More states add construction jobs in October; construction price and cost PPIs diverge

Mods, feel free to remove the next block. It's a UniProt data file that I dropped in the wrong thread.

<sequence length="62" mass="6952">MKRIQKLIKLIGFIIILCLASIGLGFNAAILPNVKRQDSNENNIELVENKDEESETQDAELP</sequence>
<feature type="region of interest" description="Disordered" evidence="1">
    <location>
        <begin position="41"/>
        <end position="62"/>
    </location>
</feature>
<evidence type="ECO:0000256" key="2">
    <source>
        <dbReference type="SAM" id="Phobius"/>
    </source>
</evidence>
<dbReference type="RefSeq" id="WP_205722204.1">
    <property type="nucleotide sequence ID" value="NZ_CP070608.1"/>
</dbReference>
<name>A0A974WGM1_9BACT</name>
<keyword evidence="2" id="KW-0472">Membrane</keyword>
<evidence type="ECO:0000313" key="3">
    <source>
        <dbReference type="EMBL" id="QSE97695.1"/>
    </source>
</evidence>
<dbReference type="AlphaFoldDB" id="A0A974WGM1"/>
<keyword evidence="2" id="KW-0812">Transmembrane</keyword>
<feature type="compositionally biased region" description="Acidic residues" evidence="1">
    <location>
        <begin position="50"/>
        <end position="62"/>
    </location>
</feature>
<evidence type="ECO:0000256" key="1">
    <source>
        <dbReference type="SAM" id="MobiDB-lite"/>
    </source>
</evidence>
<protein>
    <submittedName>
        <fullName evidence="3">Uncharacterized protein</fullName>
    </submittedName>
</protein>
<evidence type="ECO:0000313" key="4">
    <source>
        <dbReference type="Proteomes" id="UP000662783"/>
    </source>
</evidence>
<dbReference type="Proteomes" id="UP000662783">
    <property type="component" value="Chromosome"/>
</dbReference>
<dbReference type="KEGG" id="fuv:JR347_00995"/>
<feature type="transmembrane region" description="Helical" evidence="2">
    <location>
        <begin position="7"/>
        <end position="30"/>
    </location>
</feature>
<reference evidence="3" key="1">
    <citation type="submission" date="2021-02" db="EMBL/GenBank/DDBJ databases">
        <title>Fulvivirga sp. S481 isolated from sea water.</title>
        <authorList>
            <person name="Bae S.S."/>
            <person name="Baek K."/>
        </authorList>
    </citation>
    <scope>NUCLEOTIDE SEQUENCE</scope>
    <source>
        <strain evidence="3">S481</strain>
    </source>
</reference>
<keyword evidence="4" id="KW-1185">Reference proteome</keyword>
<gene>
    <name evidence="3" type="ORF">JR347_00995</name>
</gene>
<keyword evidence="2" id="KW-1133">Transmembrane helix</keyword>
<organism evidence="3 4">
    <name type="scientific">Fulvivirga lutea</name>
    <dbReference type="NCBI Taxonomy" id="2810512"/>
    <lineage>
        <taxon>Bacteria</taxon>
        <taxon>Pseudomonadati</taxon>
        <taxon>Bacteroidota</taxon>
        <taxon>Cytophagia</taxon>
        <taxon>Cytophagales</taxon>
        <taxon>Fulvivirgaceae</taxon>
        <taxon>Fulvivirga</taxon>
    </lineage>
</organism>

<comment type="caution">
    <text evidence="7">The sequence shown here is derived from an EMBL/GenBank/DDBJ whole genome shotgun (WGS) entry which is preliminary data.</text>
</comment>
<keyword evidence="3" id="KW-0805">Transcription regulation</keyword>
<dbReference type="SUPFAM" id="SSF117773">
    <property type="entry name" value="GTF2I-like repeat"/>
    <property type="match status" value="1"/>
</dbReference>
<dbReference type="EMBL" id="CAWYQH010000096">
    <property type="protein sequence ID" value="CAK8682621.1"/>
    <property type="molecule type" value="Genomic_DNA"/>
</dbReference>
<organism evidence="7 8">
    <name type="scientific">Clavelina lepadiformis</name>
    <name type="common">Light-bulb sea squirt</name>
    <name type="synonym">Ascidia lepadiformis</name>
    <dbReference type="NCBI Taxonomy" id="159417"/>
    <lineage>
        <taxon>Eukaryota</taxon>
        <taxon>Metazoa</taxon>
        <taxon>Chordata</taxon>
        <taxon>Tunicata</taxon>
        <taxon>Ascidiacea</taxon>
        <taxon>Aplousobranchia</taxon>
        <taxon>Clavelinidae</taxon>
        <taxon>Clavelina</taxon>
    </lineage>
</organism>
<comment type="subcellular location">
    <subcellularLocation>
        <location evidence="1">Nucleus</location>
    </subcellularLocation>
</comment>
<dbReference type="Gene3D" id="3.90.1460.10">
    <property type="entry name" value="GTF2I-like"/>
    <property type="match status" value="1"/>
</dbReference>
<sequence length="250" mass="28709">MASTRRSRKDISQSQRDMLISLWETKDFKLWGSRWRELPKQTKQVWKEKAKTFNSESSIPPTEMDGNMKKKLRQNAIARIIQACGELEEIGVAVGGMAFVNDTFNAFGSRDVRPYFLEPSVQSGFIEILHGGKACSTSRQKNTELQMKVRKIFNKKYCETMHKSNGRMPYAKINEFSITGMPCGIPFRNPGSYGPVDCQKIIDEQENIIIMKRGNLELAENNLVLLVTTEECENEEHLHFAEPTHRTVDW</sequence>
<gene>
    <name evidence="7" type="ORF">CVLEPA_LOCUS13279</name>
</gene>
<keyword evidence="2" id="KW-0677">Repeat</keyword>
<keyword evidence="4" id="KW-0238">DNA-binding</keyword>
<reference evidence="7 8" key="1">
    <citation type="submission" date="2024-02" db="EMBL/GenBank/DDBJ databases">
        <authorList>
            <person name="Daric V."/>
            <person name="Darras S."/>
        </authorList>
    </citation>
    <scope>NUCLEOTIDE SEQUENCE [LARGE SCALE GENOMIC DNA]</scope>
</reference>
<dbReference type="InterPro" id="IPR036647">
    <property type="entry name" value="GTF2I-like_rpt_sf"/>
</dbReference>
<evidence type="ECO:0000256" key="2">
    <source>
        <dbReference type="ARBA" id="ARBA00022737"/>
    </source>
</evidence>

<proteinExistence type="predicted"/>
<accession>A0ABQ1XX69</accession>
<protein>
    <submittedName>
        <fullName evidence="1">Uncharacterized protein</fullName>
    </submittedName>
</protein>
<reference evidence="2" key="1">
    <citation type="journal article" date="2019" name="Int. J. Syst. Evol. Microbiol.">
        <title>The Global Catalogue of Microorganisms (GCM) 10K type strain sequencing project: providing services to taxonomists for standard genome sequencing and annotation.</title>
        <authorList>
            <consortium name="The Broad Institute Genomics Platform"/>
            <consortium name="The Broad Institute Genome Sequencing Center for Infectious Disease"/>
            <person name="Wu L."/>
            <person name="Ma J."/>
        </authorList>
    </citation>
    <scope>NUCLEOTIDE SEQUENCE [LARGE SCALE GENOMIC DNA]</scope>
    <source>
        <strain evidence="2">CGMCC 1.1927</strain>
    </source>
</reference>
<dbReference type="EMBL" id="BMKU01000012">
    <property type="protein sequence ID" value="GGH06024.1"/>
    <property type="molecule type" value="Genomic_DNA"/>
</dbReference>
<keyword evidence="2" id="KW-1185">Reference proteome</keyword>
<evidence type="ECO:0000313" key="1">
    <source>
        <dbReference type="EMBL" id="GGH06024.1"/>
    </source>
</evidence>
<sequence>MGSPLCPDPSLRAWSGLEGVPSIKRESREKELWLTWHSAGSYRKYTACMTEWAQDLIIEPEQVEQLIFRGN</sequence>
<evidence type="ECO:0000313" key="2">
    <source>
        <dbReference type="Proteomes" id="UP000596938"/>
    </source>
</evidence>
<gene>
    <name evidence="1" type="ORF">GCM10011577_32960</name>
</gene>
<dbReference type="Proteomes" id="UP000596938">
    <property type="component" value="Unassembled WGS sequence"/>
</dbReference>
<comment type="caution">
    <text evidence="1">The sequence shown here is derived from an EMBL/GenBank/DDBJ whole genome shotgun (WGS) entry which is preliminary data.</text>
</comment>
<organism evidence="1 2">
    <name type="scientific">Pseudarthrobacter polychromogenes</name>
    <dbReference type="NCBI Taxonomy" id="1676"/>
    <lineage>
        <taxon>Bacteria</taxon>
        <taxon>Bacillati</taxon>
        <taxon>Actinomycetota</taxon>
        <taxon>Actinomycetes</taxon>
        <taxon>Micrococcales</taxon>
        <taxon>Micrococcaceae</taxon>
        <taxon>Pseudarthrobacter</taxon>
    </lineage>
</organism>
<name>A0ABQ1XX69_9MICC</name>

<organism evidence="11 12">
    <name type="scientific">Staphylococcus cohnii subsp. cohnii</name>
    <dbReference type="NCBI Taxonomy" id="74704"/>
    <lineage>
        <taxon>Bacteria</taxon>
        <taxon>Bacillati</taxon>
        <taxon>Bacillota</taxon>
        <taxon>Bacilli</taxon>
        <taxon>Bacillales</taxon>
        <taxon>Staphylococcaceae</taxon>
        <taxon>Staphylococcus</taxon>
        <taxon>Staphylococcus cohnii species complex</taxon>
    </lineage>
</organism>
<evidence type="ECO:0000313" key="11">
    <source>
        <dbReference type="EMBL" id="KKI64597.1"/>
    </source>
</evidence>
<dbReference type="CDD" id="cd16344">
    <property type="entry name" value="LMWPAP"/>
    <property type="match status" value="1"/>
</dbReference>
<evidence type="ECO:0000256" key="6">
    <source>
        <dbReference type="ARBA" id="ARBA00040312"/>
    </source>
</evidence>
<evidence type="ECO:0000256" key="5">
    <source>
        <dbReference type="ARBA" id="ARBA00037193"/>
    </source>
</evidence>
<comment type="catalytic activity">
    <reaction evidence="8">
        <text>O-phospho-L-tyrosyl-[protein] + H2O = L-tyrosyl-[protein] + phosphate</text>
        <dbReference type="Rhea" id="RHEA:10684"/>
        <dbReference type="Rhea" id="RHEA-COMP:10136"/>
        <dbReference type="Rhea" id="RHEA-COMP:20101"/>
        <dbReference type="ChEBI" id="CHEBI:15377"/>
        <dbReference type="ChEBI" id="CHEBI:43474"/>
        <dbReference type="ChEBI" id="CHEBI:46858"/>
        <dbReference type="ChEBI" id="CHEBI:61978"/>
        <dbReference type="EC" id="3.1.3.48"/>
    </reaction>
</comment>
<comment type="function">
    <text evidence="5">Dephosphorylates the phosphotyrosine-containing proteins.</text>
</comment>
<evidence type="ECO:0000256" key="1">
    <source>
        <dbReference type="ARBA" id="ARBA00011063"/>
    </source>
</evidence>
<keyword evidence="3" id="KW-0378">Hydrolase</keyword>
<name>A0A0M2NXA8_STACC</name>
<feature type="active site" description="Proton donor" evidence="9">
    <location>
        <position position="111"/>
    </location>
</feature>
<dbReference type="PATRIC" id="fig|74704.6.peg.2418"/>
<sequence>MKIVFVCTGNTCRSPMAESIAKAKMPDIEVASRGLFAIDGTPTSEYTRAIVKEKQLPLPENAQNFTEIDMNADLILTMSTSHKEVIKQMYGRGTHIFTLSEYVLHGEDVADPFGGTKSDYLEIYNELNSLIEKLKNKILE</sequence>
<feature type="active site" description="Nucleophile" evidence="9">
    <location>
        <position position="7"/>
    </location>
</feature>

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Seasonally adjusted construction employment rose in 43 states and the District of Columbia from October 2014 to October 2015 and declined in seven states, an AGC analysis of Bureau of Labor Statistics (BLS) data released today showed. The number of places with year-over-year (y/y) gains was the most since February. California again added the most construction jobs (49,800 jobs, 7.3%), followed by New York (21,900, 6.4%) and Florida (18,700, 4.6%). Arkansas again had the steepest percentage gain (18%, 8,200 jobs), followed by Idaho (12%, 4,400), Kansas (12%, 6,900) and Nevada (11%, 7,100). The steepest percentage losses again occurred in West Virginia (-17%, -5,800) and Rhode Island (-5.6%, -900), followed by Minnesota (-3,800, -3.5%) and Indiana (-2.0%, -2,400). The largest losses occurred in West Virginia, Minnesota and Indiana. For the month, there were gains in 35 states, losses in 13 and no change in Arkansas, Nevada and D.C.